We are very lucky at Stones Events to work with an exceptional group of culinary talent, all of whom are working diligently this summer under the guidance and watchful eye of our Head Chef, Ben Jones.

During the BBQ season and as a help ahead of your Father’s Day celebrations, Ben has been putting together some words of wisdom for you all on how you should be prepping your meat, cooking it to perfection and (for those of you lucky to have them) tips on how to get the most out of your leftovers!

Cheers Ben!

  1. Before you even think about cooking, you need to allow your meat to “temper”. This is a cheffy term for allowing your meat to come up in temperature slightly so you aren’t cooking fridge-cold meats. This will enable you to get better caramelisation on the outside and a more even cook on the inside.
  2. SEASON IT!!! From good old fashioned salt & pepper to more adventurous rubs and spice mixes. This will be your base layer for a great tasting meal, so don’t be shy with it! You’d be surprised at how much seasoning a piece of meat can take and most amateur cooks tend to be a little tentative when seasoning.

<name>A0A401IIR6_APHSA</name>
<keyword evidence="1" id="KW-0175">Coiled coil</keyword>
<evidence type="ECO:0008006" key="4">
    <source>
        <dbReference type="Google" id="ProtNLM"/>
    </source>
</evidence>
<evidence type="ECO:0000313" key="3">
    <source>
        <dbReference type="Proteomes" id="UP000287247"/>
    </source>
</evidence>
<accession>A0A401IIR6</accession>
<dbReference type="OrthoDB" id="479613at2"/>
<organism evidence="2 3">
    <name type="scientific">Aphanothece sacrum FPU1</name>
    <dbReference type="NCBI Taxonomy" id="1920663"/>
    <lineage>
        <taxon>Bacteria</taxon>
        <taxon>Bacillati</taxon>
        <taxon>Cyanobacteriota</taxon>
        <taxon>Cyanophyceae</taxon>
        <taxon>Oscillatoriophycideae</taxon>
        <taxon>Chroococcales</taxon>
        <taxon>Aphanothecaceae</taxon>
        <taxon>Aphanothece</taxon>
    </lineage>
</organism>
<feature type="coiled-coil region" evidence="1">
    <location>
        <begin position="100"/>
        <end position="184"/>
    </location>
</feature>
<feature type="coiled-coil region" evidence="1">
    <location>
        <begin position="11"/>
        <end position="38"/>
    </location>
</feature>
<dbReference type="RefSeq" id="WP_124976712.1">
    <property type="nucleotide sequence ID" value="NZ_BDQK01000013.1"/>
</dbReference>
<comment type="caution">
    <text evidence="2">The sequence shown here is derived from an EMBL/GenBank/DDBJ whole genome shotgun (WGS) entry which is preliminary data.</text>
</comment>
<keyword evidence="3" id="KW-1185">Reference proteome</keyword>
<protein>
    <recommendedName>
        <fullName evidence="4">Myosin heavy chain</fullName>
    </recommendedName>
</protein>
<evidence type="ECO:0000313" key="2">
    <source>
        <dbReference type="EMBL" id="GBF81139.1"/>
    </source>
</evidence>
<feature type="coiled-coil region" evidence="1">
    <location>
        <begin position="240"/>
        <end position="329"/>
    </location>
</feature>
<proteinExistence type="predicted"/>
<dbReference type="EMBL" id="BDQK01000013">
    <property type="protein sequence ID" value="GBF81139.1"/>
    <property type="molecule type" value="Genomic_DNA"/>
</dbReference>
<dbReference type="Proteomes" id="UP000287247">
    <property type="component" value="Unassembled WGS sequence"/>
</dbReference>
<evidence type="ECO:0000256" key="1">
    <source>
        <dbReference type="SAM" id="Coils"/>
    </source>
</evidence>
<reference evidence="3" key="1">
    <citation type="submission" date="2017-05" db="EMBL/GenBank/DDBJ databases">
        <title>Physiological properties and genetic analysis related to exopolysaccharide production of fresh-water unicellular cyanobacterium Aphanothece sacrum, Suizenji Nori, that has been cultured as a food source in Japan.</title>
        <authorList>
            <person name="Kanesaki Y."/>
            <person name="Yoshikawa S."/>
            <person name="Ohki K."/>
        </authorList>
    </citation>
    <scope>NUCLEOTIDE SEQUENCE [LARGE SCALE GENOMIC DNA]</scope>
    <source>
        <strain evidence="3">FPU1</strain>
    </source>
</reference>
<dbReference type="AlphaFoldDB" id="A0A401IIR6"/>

3. Resting is probably, along with the top two, the final piece in the “holy trinity” of meat cookery. Resting allows the muscle fibres to relax after cooking and again ensures an even cook. The best way I can describe this is when you get into a very hot bath, your muscles tense up as the water is too hot, after a while you start to relax and so do your muscles. Give your roasts and steaks the same treatment.
  4. Choosing the right cut of meat is also very important – don’t fall into the trap of just going for for the most expensive cut of meat. More often than not, you get the most flavour from the lesser well-known cuts of meat or those that require slightly longer cooking times and you’ll save some money in the process! Speak to your local butcher and they would be more than happy to help direct you towards your ideal cut of meat for your occasion.
  5. My final tip would be to invest in a temperature probe. When cooking meat at home it gives you a great deal more confidence when you know what the temperature is inside the joint/steak and you are cooking. These temperatures vary from cut to cut however with a bit of practise you’ll find your ideal cooking temperature for you and all your diners.